The Mess-Free Trick For Removing A Flan From A Ramekin

flan by cream and strawberry
flan by cream and strawberry - Juanmonino/Getty Images

If you love flan, there's no need to search for a restaurant that serves it. You can make this creamy custard right at home. The traditional flan recipe uses simple ingredients and requires just 20 minutes of prep. The hardest part of the whole procedure might just be getting the flan out of its ramekin. Luckily, we're here to share a mess-free trick for removing flan so you can avoid a sticky situation.

When you're ready for dessert, place your serving plate on top of the ramekin and flip it over as a unit. In an ideal world, the flan will pop out perfectly, but as any seasoned chef knows, this isn't always the case. If your flan refuses to budge, hold the plate and ramekin together tightly, with the plate still on the bottom, and shake. You may be able to feel the flan come loose. You may also hear a slurping sound or see caramel leaking out from the bottom of the ramekin. These are all indications that you have successfully freed your flan.

If you find the flan is stubborn and a reoccurring trend in your kitchen, you might be curious why. You might also be wondering how to avoid the issue altogether. We've dug into this dilemma and discovered potential causes and solutions. So, if you'd like to flip your flan and witness a perfect ramekin release, keep reading. We have just the details you're looking for and handy tips for cooking a fantastic flan.

Read more: Cake Hacks Every Baker Will Wish They Knew Sooner

Why Does Flan Stick To Its Ramekin To Begin With?

two flans in ramekins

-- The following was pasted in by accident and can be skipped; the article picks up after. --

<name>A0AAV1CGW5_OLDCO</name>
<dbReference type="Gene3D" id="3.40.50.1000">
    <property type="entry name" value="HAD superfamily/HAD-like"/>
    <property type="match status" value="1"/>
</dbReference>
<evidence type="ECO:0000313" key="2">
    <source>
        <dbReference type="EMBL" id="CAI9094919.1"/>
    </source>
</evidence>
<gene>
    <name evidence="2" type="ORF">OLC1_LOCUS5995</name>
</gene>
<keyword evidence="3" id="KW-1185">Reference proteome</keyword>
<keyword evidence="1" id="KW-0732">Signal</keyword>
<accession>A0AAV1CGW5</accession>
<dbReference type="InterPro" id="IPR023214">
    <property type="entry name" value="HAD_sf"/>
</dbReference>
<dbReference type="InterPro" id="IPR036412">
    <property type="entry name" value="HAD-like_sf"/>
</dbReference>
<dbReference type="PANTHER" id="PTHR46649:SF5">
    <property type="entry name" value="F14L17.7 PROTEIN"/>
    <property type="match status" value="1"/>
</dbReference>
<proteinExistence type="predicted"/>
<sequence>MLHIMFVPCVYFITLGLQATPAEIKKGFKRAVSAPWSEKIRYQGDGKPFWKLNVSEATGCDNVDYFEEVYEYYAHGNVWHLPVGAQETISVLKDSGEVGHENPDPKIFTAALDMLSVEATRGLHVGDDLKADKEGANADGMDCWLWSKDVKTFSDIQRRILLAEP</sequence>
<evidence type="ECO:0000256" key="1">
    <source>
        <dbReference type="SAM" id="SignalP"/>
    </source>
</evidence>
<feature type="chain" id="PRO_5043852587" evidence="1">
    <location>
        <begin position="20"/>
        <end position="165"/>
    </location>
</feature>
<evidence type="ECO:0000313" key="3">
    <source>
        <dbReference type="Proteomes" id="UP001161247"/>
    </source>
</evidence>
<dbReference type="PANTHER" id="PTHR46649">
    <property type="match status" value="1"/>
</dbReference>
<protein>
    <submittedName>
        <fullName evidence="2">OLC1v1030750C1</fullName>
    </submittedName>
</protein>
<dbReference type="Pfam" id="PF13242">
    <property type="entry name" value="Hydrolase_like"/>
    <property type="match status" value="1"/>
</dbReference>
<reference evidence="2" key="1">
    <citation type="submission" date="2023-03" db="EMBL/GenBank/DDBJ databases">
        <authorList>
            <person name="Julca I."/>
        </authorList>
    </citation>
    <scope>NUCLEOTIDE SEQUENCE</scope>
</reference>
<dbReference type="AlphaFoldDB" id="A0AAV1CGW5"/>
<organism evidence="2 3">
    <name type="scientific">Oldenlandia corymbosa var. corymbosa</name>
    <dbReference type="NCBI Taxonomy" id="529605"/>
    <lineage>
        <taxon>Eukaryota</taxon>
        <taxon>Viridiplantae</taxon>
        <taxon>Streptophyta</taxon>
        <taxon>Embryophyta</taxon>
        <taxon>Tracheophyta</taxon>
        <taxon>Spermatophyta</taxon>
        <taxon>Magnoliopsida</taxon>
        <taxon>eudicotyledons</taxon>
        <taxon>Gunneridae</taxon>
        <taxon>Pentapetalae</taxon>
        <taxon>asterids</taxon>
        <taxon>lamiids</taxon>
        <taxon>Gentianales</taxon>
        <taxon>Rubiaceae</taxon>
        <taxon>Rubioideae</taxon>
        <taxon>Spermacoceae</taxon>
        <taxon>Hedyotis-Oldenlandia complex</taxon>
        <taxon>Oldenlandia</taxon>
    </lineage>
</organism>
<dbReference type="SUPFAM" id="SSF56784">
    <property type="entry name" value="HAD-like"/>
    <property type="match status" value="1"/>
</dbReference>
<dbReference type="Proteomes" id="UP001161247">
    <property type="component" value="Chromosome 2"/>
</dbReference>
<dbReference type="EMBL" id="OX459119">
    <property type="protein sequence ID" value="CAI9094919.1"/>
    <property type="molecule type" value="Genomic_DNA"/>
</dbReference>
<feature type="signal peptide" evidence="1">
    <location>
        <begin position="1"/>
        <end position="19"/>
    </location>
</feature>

two flans in ramekins - Happy_food_photo/Shutterstock

Flan usually sticks to its ramekin because the caramel is too thick. This often happens because your caramelized mixture is overcooked or you didn't bake your flan long enough. To understand the issue, let's back up and see how sugar is caramelized and how it melts during the cooking process.

When you heat the sugar and water together, it'll caramelize, and after you pour the caramel into each ramekin, it'll naturally harden. But once you bake the entire flan, this caramel should soften into a sweet, sticky syrup. However, if your caramelized mixture is overcooked, it'll be extra thick and sticky, making it harder to melt. This results in a caramel that clings to the bottom of the ramekin rather than gently releases. But if you cook your sugar to the perfect consistency and it still sticks to the ramekin, then there are a few tips to keep in mind when making your flan.

How To Prevent Flan From Sticking To Its Ramekin

person stirring pot
person stirring pot - Neustockimages/Getty Images

Making a beautiful flan begins long before you flip that ramekin. There are things to consider throughout the cooking process to prevent flan from sticking. For starters, you'll want to ensure your caramel is the right consistency. As mentioned, an overly thick caramel will have trouble melting, so try mixing a little extra water or even a dollop of butter into your sugar as it cooks. And, of course, take the caramel off the stove once the sugar has completely dissolved and becomes a rich golden brown. Another workaround for sticky flan is to line the ramekins with less caramel. Sometimes, less is more, and a thin layer of caramel will inevitably melt faster.

Before presenting your flan, it should also be adequately cooled and refrigerated. This will ensure the custard keeps its firm shape outside the ramekin. To assist an even smoother release, you can let the ramekin stand in a warm water bath just before serving. Doing this for up to a minute loosens the flan and caramel without sacrificing its shape. Lastly, running a thin knife around the outer edges of the ramekin should help prevent any custard from clinging to the sides.

All these preventative measures will significantly decrease your chances of a flan fiasco. After all, presentation matters, especially when it comes to flan. Once on its serving plate, it should look like a firm but creamy custard swimming in a sea of sweet caramel.

Read the original article on The Daily Meal